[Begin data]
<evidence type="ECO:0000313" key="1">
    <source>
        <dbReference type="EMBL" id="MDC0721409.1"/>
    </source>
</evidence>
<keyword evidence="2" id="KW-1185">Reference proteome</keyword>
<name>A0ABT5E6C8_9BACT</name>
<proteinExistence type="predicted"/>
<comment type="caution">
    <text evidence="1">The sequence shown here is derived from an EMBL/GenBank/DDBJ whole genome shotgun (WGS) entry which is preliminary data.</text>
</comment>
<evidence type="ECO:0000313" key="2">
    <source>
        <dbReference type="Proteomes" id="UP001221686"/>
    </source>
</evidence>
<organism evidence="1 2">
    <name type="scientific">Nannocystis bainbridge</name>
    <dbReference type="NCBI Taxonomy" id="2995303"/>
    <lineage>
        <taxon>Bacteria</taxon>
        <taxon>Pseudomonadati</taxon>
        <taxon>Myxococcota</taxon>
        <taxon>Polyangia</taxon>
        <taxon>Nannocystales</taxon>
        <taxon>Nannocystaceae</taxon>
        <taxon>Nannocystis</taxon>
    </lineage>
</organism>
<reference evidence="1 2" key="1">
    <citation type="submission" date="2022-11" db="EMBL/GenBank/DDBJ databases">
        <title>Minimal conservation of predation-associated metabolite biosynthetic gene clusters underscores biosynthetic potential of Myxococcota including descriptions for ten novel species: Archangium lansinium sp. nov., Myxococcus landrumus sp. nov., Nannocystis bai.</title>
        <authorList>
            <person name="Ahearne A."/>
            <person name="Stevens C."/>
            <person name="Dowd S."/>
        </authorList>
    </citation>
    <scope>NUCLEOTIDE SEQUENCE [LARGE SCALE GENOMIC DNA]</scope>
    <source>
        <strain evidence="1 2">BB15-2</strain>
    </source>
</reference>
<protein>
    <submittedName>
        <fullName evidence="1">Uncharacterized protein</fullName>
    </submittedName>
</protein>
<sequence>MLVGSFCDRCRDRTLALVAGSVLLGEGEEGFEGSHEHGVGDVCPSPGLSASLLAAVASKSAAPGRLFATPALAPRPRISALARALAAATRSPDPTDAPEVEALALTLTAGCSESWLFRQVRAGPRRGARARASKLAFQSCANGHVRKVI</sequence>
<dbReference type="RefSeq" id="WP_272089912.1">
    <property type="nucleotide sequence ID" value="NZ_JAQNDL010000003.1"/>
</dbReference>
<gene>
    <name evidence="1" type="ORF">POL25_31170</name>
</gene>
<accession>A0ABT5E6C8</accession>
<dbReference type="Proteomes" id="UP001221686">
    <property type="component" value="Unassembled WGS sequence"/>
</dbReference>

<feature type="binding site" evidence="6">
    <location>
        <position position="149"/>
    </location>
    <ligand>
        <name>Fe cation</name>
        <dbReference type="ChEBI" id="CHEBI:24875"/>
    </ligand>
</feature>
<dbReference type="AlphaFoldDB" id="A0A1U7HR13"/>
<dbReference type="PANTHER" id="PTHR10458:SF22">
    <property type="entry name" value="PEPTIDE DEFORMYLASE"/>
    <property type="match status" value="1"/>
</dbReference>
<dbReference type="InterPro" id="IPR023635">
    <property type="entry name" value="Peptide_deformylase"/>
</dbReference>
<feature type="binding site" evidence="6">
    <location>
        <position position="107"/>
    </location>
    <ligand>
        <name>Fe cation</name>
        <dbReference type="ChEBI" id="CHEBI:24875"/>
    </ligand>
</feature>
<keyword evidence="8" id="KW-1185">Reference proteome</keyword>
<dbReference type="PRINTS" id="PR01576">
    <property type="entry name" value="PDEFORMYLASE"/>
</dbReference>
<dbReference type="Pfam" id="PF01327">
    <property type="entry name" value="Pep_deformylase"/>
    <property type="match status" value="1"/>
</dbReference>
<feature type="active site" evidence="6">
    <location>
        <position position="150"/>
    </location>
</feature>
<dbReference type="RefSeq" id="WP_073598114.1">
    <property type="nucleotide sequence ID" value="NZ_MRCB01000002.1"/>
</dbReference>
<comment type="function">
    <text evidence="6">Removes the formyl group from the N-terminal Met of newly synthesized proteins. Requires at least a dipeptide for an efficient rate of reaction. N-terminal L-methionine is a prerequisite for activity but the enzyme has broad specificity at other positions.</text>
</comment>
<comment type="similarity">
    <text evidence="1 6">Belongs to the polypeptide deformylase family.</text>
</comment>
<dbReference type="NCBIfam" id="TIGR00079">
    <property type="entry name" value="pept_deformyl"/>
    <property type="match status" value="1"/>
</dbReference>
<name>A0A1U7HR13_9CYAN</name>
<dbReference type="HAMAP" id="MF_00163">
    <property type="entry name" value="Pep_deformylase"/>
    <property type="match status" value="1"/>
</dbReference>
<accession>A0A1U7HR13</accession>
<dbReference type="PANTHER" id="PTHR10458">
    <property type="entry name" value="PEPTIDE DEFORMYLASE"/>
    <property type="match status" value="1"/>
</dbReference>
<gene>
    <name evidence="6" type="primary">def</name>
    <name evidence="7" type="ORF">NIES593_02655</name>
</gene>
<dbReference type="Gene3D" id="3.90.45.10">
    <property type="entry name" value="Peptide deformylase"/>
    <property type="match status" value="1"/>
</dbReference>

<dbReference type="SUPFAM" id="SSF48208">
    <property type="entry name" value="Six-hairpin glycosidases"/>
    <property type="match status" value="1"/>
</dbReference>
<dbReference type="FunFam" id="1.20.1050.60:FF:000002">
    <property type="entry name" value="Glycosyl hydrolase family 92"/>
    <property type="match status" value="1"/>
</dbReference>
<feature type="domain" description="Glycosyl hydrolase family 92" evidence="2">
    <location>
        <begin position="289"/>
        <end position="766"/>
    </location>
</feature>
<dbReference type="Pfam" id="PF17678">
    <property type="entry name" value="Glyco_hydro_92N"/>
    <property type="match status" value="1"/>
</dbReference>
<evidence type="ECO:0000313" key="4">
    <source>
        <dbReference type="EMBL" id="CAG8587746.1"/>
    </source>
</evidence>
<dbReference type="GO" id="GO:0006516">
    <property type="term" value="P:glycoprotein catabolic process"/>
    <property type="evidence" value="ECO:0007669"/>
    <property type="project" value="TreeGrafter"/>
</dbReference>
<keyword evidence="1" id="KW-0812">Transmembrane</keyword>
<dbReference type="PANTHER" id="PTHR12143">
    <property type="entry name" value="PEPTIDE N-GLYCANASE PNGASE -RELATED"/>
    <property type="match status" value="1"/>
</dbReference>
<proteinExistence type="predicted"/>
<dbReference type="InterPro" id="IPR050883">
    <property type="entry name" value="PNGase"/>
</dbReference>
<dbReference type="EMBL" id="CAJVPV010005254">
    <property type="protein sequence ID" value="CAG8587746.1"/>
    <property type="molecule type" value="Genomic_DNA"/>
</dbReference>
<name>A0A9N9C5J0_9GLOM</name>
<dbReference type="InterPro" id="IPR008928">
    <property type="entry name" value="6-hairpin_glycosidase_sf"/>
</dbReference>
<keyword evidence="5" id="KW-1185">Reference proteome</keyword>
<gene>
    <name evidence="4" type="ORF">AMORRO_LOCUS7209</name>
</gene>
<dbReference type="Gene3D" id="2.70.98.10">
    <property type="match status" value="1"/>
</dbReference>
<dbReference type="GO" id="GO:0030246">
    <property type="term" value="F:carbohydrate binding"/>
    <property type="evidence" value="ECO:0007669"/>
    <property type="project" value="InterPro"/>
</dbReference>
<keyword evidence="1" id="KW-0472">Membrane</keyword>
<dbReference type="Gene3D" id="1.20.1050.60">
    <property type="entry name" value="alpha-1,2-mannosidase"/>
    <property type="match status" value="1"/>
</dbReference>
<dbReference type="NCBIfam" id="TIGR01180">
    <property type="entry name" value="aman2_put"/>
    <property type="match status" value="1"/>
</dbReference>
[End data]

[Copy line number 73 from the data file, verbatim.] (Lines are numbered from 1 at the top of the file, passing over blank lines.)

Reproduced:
</dbReference>